The main contribution of this paper is introducing a method to distinguish between different landmarks of the retina: bifurcations and crossings. The methodology may help in differentiating between arteries and veins and is useful in identifying diseases and other special pathologies, too. The method does not need any special skills, thus it can be assimilated to an automatic way for pinpointing landmarks; moreover it gives good responses for very small vessels. A skeletonized representation, taken out from the segmented binary image (obtained through a preprocessing step), is used to identify pixels with three or more neighbors. Then, the junction points are classified into bifurcations or crossovers depending on their geometrical and topological properties such as width, direction and connectivity of the surrounding segments. The proposed approach is applied to the public-domain DRIVE and STARE datasets and compared with the state-of-the-art methods using proper validation parameters. The method was successful in identifying the majority of the landmarks; the average correctly identified bifurcations in both DRIVE and STARE datasets for the recall and precision values are: 95.4% and 87.1% respectively; also for the crossovers, the recall and precision values are: 87.6% and 90.5% respectively; thus outperforming other studies.
  • A METHODOLOGICAL APPROACH TO THE CHARACTERIZATION OF BRAIN GLIOMAS, BY MEANS OF SEMI-AUTOMATIC MORPHOMETRIC ANALYSIS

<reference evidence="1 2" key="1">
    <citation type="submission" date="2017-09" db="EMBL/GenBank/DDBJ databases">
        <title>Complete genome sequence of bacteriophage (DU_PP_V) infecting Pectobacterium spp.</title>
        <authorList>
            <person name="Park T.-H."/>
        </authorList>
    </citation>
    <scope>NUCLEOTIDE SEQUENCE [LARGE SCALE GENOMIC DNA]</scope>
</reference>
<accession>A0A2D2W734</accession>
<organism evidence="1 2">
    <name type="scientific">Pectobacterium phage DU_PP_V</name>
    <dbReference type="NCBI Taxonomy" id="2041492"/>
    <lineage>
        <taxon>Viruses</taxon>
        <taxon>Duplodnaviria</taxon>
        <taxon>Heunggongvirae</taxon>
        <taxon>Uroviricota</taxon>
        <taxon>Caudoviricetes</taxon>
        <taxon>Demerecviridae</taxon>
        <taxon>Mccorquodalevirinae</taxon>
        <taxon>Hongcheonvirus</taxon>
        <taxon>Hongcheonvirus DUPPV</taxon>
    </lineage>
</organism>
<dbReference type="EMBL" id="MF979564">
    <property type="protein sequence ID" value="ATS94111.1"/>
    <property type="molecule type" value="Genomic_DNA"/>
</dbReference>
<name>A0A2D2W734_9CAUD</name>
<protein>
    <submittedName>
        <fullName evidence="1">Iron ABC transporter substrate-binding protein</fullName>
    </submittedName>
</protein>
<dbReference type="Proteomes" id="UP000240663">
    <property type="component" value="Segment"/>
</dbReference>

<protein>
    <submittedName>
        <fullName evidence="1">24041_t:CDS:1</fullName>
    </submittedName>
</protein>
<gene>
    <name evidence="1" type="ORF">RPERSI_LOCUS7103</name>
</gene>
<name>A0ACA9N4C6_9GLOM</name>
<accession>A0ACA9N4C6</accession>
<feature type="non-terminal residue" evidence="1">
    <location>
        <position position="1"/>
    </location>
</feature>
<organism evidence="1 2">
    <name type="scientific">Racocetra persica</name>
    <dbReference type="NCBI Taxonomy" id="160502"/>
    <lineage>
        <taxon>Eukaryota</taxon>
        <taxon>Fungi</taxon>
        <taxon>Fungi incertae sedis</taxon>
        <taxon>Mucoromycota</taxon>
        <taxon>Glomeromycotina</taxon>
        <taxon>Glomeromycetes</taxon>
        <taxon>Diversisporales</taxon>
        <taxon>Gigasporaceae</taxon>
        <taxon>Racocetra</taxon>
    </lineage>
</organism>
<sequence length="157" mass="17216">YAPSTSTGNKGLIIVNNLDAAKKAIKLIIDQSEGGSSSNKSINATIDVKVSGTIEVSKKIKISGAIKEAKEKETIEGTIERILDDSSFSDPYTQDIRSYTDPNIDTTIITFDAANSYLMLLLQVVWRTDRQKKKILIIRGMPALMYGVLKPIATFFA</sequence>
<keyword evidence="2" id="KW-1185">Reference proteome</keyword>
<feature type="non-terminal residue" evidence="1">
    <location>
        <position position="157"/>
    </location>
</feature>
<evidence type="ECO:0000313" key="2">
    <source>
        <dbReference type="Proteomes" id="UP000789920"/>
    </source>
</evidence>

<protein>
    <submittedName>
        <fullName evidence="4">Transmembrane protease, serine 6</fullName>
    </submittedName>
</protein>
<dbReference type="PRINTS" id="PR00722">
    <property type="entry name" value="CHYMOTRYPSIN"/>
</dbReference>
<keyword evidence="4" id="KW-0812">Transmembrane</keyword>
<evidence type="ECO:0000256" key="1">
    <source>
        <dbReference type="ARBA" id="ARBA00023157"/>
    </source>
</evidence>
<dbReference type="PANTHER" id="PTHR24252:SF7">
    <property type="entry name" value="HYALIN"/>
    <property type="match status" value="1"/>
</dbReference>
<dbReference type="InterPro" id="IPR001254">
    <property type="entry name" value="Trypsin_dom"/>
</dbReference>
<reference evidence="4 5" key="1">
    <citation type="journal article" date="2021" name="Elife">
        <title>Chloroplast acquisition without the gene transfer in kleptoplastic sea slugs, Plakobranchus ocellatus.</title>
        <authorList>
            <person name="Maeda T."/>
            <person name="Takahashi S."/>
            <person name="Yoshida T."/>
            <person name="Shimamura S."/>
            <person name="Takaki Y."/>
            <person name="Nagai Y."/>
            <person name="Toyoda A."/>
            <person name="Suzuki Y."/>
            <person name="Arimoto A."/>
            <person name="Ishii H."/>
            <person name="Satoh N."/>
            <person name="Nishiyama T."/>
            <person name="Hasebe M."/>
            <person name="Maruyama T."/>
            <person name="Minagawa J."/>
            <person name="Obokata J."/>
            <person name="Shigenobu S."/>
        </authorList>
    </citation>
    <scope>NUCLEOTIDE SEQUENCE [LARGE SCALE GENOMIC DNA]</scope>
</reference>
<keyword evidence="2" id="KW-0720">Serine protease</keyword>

Artur Dawid Surowka, Dariusz Adamek, Edyta Radwanska, Marek Lankosz, Magdalena Szczerbowska-Boruchowska
    The aims of this paper were to present a reliable morphometric procedure for glioma analysis for preliminary prognosis and to develop a semi-automatic procedure that is easy to use. The data presented are important to the extent that they verify the reliability of the results by showing that they are consistent with the findings from more complicated automatic analytical tools. The objects for analysis were digital images of haematoxylin-eosin stained glioma samples. The overall analysis consisted of digital image analysis and the determination of morphometric parameters. Interestingly, an increase in the mean values of aspect ratio with increasing malignancy grade was found. Moreover, the morphometric parameters in relation to the histological origin of gliomas were examined and it was found that, the cellular nuclei of glioblastoma multiforme reveal the biggest mean values of aspect ratio compared with other gliomas.